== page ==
I Pledge Allegiance
Often repeated is Justice Louis D. Brandeis’ observation in the Dec. 20, 1913 edition of Harper’s Weekly: “Publicity is justly commended as a remedy for social and industrial diseases. Sunlight is said to be the best of disinfectants; electric light the most efficient policeman.”
That’s antithetical to a current U.S. Supreme Court Justice, Clarence Thomas, who wrote last month in a concurring majority decision that the 1964 U.S. Supreme Court decision in Sullivan versus. New York Times ruling elected public officials were barred by the First Amendment to the U.S. Constitution from suing a newspaper for defamation unless malice or lack of reasonable cause for the statement can be proven. Susceptibility to criticism from media (and the public at large) is a vicissitude of elected office. It works the other way, too. The current president and others condemn “fake media.” Publicity often constitutes remediation.
As president of the Korean War Memorial Foundation, which raised more than $4 million in charitable contributions to build an arresting memorial in the Presidio across the road from the National Cemetery, I’m sorely distressed by the San Francisco Board of Education, whose president announced after his induction that the Pledge of Allegiance would no longer be recited upon commencement of board meetings. The Foundation board has twice delivered letters this year to him requesting restoration of that small but significant expression of respect for our country. The disdainful president refuses to reply to a non-profit entity composed of Korean War veterans who dedicated such memorial Aug. 1, 2016.
That display of disrespect and cowardice from a public school district’s governing board leader resembles the reasons many knowledgeable American writers report such interstices in education about historical national events, including the Korean War. It extends to colleges. Historian David McCullough writes: “We are raising a generation of young Americans who are by and large historically illiterate,” and describes a Missouri college student who thanked him for visiting the college because, she stated, “. . . until now, I never understood that the original 13 colonies were all on the East Coast.” Another student asked him: “Aside from Harry Truman and John Adams, how many other Presidents have you interviewed?” As a replacement, colleges inform students of courses exploring “white privilege” (Hamilton College), “abolition of whiteness” (Hunter College), and white people with special, unfair advantages exist because “society was set up for them,” and their successes result from white privilege (University of Minnesota, Duluth).
A survey in October 2015 found that more than half of American college students oppose free speech on campus, and the University of California tries to make amends to a student assaulted while trying to distribute brochures about political conservatism. That reminds me of the late Dr. Thomas Sowell opining: “The next time some academics tell you how important diversity is, ask how many conservatives there are in their sociology department.”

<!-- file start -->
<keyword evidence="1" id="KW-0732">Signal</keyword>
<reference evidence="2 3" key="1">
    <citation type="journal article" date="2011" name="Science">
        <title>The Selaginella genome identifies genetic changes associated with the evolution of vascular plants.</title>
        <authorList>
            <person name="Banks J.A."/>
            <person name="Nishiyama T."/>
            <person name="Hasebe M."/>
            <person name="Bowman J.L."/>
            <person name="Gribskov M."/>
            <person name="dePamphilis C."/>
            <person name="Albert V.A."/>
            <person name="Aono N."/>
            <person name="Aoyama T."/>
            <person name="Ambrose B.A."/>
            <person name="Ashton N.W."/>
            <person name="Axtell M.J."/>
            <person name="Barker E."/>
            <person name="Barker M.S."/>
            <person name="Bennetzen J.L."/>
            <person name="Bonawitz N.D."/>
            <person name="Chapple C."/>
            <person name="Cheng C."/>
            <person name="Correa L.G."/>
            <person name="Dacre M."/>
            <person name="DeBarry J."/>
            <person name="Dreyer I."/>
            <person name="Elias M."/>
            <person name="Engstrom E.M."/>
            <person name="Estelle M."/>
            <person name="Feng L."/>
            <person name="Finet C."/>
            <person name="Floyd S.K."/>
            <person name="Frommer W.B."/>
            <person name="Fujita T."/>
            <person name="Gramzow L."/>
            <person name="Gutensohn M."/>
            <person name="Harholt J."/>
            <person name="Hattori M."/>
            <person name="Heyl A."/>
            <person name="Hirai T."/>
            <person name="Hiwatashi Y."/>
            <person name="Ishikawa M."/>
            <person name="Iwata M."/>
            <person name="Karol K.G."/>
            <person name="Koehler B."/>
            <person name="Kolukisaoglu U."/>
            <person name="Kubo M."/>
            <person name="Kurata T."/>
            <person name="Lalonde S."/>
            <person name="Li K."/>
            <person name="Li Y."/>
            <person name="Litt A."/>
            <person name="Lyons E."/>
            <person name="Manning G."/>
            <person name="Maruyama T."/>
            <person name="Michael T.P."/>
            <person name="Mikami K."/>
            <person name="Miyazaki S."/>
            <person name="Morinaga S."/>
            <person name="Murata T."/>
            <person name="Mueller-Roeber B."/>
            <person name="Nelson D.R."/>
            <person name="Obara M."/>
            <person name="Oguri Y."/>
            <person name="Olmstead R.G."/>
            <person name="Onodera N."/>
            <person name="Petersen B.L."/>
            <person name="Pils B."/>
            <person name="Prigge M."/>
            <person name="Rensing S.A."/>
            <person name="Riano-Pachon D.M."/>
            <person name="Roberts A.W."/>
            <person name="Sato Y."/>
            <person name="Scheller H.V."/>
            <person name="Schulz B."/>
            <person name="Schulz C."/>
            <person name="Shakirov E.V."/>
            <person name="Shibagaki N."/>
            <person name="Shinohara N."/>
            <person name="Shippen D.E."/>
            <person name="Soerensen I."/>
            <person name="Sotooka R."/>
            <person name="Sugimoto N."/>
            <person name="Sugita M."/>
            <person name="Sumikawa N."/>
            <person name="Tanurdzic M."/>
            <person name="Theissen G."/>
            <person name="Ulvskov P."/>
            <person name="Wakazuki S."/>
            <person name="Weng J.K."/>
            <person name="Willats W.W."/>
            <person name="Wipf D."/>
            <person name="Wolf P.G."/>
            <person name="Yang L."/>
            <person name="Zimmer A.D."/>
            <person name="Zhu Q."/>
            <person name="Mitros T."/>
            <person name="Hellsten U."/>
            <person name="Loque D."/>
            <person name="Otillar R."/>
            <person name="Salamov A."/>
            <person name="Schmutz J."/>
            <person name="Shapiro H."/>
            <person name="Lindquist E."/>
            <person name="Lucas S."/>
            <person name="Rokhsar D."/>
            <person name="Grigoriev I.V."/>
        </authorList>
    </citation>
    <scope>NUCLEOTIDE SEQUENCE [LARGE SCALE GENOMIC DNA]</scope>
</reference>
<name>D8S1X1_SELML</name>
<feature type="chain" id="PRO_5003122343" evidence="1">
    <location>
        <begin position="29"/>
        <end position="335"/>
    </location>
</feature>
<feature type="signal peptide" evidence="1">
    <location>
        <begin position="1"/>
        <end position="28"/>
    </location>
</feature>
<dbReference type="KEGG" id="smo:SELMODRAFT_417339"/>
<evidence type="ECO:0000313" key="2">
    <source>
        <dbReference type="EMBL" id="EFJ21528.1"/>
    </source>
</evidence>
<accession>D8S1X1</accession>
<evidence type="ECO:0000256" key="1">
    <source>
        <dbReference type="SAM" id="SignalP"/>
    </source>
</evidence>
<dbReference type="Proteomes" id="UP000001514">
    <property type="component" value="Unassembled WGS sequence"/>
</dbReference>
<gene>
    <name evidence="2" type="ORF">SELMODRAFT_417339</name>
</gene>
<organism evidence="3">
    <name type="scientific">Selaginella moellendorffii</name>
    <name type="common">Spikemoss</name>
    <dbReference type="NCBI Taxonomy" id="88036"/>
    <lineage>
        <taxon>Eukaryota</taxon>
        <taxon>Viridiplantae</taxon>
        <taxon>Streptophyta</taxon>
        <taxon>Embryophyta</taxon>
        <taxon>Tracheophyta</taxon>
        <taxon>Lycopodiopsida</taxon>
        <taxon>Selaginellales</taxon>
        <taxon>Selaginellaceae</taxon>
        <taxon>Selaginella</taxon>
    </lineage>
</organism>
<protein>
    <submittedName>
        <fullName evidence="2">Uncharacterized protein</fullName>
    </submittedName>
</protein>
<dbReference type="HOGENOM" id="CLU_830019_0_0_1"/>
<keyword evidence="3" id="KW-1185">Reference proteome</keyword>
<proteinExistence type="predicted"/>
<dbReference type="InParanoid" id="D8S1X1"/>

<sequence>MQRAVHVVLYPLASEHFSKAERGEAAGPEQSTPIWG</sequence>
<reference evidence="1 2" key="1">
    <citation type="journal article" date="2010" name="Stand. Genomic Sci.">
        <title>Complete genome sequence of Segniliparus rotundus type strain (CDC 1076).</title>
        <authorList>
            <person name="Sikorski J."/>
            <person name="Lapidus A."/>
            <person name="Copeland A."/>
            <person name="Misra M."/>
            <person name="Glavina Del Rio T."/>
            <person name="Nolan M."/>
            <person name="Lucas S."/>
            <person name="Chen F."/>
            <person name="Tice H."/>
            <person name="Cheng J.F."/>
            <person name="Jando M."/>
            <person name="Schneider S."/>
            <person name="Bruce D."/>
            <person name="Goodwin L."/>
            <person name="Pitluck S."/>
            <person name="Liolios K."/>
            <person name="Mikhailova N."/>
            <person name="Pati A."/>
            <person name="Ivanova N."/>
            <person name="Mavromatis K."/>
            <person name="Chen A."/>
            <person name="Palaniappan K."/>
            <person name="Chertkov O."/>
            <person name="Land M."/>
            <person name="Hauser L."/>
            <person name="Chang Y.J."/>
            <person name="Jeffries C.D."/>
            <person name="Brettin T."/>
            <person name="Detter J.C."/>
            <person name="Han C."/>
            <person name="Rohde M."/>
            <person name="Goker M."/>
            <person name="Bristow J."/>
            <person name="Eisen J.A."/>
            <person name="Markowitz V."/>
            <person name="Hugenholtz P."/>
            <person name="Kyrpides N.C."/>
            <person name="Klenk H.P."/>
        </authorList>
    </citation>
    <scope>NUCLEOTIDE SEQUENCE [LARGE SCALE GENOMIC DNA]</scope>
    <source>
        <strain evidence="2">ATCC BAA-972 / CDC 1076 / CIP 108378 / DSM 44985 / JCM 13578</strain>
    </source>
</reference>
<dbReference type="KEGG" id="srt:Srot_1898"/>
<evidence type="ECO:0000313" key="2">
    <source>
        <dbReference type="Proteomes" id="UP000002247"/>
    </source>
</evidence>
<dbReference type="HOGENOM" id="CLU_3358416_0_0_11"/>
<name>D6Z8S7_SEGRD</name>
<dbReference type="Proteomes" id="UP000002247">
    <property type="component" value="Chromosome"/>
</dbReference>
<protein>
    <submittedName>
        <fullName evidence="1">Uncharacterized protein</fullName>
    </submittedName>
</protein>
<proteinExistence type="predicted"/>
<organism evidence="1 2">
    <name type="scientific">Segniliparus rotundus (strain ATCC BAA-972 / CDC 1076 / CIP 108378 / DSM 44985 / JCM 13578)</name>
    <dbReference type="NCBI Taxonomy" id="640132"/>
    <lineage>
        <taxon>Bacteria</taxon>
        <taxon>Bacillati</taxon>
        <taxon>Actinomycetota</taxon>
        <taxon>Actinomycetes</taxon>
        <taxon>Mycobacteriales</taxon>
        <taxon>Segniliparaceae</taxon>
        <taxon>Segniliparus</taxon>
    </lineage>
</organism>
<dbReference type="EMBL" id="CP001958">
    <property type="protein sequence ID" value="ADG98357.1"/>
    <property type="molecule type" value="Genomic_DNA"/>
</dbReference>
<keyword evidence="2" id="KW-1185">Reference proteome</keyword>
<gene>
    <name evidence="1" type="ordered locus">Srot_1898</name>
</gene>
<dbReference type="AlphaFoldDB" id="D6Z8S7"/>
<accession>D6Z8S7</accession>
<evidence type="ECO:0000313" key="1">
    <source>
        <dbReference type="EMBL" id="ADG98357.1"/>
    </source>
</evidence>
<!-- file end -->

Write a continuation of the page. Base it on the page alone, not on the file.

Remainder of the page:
Meanwhile, taxpayers continue to absorb unwarranted costs, not only from the bastardized California high-speed rail project (more on that next month), but the governor’s proposal of health care for undocumented aliens under 26 at a cost of $260 million, Los Angeles’ public pension data showing a 2017 $1,462,770 pension payment to a deputy police chief, plus six 2016 payments of more than $1 million to five retired deputy and assistant fire and police chiefs and a $200,000 San Francisco settlement with an illegal alien because San Francisco police notified the U.S. Immigration and Customs Enforcement office in December 2015 that he had tried to retrieve a police report about his stolen automobile. The illegal alien’s lawsuit was based upon violation of San Francisco’s sanctuary ordinance prohibiting police from telling ICE that an illegal alien was at a police station.
As the 2020 presidential election unfolds with multiple candidates, I’m reminded of a New York Post report last month that donations to the Clinton Foundation declined after Mrs. Clinton lost the 2016 presidential election. In 2016, donors contributed $62.9 million to her foundation, but in 2017 donations declined to $26.6 million, a 58 percent reduction after her defeat!
I made a mistake in my January column about Sen. Kamala Harris’ 2003 misconduct while running for district attorney. Public financing is not available in a district attorney election (taxpayers can grease only Board of Supervisors and mayoral candidates with a $1 million total this fiscal year in public money). In 2003, our Anti-Corruption Ordinance enabled a candidate to voluntarily accept a campaign spending limit by so stating in writing after filing her or his candidacy. Harris agreed to the $211,000 limit. The Voter Information Handbook, under then-existing law, contained a statement of which district attorney candidates agreed to a spending limitation. She was listed. After the Handbook was printed for distribution to voters, she announced she wouldn’t obey the spending limit and spent $1.15 million. The law provided for removal of her name from the ballot. Instead, the Ethics Commission fined her $34,000 in lieu of a maximum $275,000 fine. Thereafter, the voluntary spending promise in the Anti-Corruption Ordinance was repealed for unclear reasons. In my opinion, it should be re-enacted as the only legally allowable, effective means of reducing expenditures for district attorney, city attorney, assessor and the like.
Quentin Kopp is a former San Francisco supervisor and state senator, retired judge and former member of the SF Ethics Committee.